Though the Turkish-born, UCLA-trained architect Koray Duman opened his Manhattan office just five years ago, he’s already snared a covetable client list from artists to fashion designers, and a slew of Lower East Side galleries.
His studio, Buro Koray Duman, is as multi-dimensional as they come, producing across four categories: cultural, residential, retail and large-scale commercial projects.
“We’re analysts first looking at the existing space, light, materials and the client’s needs,” says Duman. “Then we work within those constraints and offer up a building, an interior that is a thoughtful response to those elements.”
For the highly private Richard Prince, who laid down his desire for an ahead of the curve cultural complex, Duman created a master plan for a 250-acre spread in the Catskills. To date, only the art storage barn, which also contains a gallery, has been completed. In the planning stages are an additional gallery and building, a library, artist-in-residence quarters and a visitor center.
In 2013, Prince snapped up a 19th century decrepit manufacturing building in Harlem and Duman stepped in and scooped away its shady character, completing it two years ago. “I believe at some point two floors were divided into various weird rooms used for shooting porn,” says Duman. Today, the brick building with rather pedestrian aluminum garage doors could not be more anonymous. Duman transformed the entire 11,000-square-foot interior. The first two floors are used as Prince’s studio and the third and fourth floors are comprised of a gallery displaying his idiosyncratic oeuvre, along with a space for his studio manager. “There is also an adjacent sculpture garden that used to be a parking lot,” notes Duman.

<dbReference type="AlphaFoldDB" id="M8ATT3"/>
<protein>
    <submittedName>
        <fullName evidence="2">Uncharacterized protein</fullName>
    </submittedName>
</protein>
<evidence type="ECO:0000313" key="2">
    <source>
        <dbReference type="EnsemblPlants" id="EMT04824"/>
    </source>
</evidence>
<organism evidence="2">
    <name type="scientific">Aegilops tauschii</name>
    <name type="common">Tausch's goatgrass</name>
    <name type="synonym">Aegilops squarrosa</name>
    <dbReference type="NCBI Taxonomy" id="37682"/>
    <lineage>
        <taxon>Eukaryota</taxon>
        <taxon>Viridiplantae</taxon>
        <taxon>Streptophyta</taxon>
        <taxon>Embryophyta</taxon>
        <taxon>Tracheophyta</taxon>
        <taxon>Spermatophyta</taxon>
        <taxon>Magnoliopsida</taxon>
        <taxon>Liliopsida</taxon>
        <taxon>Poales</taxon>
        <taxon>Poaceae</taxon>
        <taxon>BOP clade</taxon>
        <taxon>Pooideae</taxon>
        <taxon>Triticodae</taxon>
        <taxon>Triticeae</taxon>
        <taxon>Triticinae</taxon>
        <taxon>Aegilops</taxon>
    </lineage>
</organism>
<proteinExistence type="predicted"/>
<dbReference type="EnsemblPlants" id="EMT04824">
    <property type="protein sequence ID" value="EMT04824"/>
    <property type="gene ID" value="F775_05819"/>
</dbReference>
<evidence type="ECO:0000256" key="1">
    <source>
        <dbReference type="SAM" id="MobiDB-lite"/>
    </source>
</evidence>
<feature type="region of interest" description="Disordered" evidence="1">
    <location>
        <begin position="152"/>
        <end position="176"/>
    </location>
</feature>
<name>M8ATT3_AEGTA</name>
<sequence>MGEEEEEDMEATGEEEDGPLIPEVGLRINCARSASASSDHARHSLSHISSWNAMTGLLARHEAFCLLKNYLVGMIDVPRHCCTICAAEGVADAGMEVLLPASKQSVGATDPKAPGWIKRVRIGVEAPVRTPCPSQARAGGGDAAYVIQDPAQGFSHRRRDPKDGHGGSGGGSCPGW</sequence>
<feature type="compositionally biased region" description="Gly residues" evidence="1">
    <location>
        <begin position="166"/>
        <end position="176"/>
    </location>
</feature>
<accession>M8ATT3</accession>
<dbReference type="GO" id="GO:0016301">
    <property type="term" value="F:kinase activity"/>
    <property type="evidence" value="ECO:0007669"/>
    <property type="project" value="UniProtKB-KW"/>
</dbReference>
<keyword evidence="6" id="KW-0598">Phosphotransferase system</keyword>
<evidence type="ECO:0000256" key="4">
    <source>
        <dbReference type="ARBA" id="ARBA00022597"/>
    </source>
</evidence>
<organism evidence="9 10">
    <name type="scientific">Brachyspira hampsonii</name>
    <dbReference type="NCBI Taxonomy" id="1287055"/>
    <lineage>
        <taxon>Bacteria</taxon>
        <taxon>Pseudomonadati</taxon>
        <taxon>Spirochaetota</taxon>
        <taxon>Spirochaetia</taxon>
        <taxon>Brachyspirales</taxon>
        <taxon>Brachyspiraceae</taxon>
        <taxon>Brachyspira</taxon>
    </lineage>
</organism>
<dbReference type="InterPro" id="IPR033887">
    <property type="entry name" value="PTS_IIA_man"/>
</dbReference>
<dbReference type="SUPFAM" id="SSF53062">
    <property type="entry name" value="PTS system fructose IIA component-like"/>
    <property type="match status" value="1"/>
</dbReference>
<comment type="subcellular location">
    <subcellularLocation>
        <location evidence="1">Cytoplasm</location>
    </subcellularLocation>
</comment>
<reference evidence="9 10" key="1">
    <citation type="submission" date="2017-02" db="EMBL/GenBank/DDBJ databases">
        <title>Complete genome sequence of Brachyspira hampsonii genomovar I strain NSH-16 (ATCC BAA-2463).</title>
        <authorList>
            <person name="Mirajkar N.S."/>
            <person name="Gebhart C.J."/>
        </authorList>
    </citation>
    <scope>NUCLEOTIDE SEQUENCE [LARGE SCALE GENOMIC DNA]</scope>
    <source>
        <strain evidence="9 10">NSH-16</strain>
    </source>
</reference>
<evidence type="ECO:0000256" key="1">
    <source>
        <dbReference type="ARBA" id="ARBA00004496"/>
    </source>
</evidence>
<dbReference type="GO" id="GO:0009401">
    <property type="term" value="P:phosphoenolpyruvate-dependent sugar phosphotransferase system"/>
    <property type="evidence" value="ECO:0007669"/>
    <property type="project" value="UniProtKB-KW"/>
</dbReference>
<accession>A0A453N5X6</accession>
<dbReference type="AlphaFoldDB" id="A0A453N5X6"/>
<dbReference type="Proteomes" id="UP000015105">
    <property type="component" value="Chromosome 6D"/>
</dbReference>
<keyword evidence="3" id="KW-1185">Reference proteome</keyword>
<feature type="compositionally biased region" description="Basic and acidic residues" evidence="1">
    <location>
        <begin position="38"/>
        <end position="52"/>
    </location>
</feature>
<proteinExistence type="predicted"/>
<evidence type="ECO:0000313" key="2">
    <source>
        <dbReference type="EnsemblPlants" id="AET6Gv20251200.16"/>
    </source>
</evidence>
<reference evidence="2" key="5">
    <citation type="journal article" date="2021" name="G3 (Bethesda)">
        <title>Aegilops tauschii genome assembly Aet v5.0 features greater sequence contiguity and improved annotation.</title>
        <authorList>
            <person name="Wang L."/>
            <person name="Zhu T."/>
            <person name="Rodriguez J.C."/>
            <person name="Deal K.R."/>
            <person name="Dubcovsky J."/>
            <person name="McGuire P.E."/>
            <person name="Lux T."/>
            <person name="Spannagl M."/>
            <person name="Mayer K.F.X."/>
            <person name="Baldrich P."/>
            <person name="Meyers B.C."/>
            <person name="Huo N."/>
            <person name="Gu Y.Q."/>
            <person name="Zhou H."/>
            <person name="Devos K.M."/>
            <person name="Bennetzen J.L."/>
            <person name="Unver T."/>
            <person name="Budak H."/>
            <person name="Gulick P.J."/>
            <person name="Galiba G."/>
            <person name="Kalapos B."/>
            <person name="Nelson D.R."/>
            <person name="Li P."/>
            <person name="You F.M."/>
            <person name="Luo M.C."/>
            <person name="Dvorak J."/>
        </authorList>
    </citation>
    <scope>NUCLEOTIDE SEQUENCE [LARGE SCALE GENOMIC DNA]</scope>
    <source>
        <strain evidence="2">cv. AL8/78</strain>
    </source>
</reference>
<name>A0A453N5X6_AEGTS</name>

For the Lower East Side gallery On Stellar Rays, Duman eschewed the pedestrian white box and exposed the 19th century wood floor joists, kept a craggy brick back wall and designed white panels, which appear to float on the walls to showcase works by Zipora Fried, Tamar Halpern, Debo Eilers and other artists in the gallery’s stable.And the fashion world has taken note of Duman, too. Diane von Furstenberg reeled in the architect to design the CFDA’s new headquarters. For the 11th-floor offices in the only Louis Sullivan building in Manhattan, Duman offered up a single fluid space with four pods each containing a workstation, meeting and project areas. “Koray’s distinctive use of natural materials, color and light were perfect for CFDA,” notes CEO Steven Kolb. “There is a minimal sensibility without being bland.”
Among the many projects in development are Paul McCartney’s capacious Fifth Avenue penthouse, and a New York City museum project that is still under wraps.
The single element driving the design of his diverse commissions? “For every project, there’s a not-so-easily-definable richness that corresponds to each constraint from the client’s needs to the materials,” says Duman.